By DEBORAH RUGGIERO COVID-19 has been the most convincing argument for Rhode Island to invest in high-speed internet, or dedicated broadband. Whether for remote working from home, distance learning or telehealth, broadband access must be reliable, fast
COVID-19 has been the most convincing argument for Rhode Island to invest in high-speed internet, or dedicated broadband. Whether for remote working from home, distance learning or telehealth, broadband access must be reliable, fast and affordable. You wouldn’t buy a house or relocate your business without access to water or electricity. High-speed internet in a 21st economy is a necessary utility (although Rhode Island state law preempts any regulation of internet or telecoms – a story for later).
Rhode Island citizens and small businesses need high-speed, low-cost and reliable broadband service and not coaxial cable that’s shared with several hundred other homes or businesses, causing buffering and spotty coverage. Fiber-optic broadband is amazingly fast because it’s laser and doesn’t use electrical signals; so you don’t lose internet connectivity during an electrical outage.
Ten years ago, Rhode Island received $20 million in federal dollars and the state added $10 million to build out an amazing 48 strands of fiber-optic, high-speed broadband – 8,000 miles of broadband fiber running throughout this little state. Yet, only 10 strands of fiber-optic are being used for our hospitals, colleges, universities, libraries, and schools. We have a technology highway without any on/off ramps for residents, businesses, and municipalities to access.
Internet providers say, “RI has access to more broadband than any other state in the country; 98% of homes have fiber-optic broadband running outside their front door.” Yes, we do; it’s the middle mile of 48 strands of fiber. If only we could access it without paying exorbitant rates.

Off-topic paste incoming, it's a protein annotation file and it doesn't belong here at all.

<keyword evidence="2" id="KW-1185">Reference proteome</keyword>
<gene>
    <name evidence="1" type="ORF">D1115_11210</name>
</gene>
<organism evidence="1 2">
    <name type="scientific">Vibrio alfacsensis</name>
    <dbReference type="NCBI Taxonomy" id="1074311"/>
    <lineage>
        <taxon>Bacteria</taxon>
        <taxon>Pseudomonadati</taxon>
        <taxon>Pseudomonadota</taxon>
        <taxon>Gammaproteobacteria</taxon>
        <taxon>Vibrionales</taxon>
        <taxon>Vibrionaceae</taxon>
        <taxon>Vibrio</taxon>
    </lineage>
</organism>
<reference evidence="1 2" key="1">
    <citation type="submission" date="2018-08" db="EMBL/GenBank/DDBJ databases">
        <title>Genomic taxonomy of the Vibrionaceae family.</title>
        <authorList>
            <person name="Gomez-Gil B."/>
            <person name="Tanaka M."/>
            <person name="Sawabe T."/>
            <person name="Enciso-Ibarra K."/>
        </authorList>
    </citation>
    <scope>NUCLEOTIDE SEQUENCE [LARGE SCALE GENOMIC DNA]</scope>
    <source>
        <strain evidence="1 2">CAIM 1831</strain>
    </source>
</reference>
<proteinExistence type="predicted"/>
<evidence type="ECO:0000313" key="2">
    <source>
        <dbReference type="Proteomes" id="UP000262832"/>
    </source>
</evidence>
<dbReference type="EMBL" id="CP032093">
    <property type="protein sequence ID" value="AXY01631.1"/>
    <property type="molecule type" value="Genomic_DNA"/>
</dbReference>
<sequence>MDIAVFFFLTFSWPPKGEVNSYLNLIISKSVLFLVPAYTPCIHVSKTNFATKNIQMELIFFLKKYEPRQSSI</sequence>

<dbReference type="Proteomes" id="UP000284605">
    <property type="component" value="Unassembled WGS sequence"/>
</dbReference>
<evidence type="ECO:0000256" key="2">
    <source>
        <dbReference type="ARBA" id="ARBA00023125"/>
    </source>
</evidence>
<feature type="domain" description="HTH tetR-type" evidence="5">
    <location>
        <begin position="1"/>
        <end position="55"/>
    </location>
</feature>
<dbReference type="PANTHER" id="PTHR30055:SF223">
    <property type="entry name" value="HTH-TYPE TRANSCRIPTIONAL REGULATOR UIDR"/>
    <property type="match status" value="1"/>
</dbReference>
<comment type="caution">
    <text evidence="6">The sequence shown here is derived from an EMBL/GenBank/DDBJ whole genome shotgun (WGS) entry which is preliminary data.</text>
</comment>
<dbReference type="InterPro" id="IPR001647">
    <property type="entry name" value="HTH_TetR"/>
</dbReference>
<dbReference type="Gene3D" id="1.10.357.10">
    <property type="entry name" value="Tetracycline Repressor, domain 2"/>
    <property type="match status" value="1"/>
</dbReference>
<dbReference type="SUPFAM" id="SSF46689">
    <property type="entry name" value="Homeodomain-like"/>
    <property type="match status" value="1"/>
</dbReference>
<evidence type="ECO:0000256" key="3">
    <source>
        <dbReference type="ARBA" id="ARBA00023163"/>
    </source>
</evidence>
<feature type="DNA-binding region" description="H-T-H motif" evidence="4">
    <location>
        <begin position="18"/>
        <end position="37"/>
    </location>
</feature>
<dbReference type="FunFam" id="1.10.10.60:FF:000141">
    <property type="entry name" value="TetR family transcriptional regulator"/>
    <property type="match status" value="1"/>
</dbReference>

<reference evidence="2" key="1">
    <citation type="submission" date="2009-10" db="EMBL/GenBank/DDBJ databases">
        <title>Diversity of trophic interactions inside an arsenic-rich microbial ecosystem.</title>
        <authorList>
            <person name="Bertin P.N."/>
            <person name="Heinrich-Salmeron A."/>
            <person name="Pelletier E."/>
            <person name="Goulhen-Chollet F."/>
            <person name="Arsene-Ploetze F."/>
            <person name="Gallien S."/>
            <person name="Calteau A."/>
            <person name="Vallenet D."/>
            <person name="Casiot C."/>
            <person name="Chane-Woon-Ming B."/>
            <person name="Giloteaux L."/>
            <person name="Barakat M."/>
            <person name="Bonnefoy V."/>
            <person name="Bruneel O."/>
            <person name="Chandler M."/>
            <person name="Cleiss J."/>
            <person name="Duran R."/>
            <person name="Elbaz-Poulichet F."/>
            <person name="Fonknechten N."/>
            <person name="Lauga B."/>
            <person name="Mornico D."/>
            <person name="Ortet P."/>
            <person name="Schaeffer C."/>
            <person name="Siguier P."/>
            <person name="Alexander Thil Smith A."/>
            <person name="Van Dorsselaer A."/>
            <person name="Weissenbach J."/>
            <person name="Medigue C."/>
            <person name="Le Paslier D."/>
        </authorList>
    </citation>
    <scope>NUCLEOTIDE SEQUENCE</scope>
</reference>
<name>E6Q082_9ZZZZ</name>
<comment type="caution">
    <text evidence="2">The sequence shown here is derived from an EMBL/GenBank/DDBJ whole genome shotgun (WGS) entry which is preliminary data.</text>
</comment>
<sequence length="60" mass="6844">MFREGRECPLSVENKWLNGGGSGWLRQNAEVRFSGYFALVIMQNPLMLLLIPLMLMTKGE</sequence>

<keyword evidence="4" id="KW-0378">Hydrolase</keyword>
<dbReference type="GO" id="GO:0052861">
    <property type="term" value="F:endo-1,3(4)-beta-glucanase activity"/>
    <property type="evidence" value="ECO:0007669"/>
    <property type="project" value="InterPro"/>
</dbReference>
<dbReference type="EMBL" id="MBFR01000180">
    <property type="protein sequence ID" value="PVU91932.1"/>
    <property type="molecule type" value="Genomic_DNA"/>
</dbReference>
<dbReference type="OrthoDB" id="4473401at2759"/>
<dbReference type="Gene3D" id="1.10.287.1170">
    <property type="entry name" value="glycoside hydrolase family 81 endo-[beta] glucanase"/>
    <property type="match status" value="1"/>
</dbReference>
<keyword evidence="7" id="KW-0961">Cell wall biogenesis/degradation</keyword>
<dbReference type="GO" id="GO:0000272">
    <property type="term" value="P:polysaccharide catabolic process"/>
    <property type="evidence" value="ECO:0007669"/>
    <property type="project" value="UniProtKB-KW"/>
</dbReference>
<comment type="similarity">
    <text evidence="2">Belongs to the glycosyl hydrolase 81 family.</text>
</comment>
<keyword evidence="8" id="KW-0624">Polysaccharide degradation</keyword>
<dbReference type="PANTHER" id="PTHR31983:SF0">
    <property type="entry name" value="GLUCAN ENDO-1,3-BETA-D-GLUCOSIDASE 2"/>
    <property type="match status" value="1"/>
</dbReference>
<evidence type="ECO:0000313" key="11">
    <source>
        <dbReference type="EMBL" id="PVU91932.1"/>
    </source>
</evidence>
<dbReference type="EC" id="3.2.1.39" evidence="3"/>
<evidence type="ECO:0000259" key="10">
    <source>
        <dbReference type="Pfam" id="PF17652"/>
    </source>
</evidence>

Lots and lots of federal funds will be flowing into every state across America for broadband infrastructure. But the federal dollars will only go to states that have a dedicated broadband coordinator or state entity that that can access, administer, and oversee the federal broadband funds.
As of this writing, Rhode Island still does not have a broadband coordinator, which means it is losing out on federal broadband dollars and has been for the past seven years. That’s why I’ve sponsored H5138, a broadband bill that needs to pass this legislative session to get our state off the bench into the technology broadband game. Rhode Island is one of only two states in the country without a broadband coordinator (Mississippi is the other).
A dedicated broadband coordinator in Commerce RI tells municipalities and the private sector that Rhode Island is serious about broadband. This broadband coordinator in my bill H5148 could access and administer federal dollars to help community-led projects like the one we’re working on for Aquidneck Island. It’s a pilot program that could be a municipal model for other local governments, business and nonprofits.
New Hampshire and Massachusetts are making a push to get people to live in those states and work remotely because they have invested in dedicated fiber-optic broadband. Here in Rhode Island, we’re losing businesses in Newport County because of the low internet speeds and high-costs of coaxial cable internet.
Community-led broadband projects (Massachusetts, New Hampshire, Utah, Hawaii, etc.) are backed by revenue bonds, which are paid off by subscribers’ fees and dues – taxpayers pay nothing. A group of municipalities in Utah formed a nonprofit government entity (UTOPIA) that leases the broadband to ISPs (Cox, Verizon, Comcast, Opencape, etc.) that can offer services to end users. Benefits include a GIG of service (not megabits!), creates competition from several different ISPs on the UTOPIA network making pricing affordable, and Utopia is developing in rural areas where many big profit-driven telecoms can forget about.
It’s time Rhode Island creates the on/off ramps to access the 8,000 miles of fiber-optic that’s running throughout this state. Market competition will do more for the economy than any government regulation could ever do!
Rep. Deb Ruggiero (D-Dist. 74, Jamestown, Middletown) is chairwoman of the House Committee on Innovation, Internet, Technology. She also serves on House Finance Committee.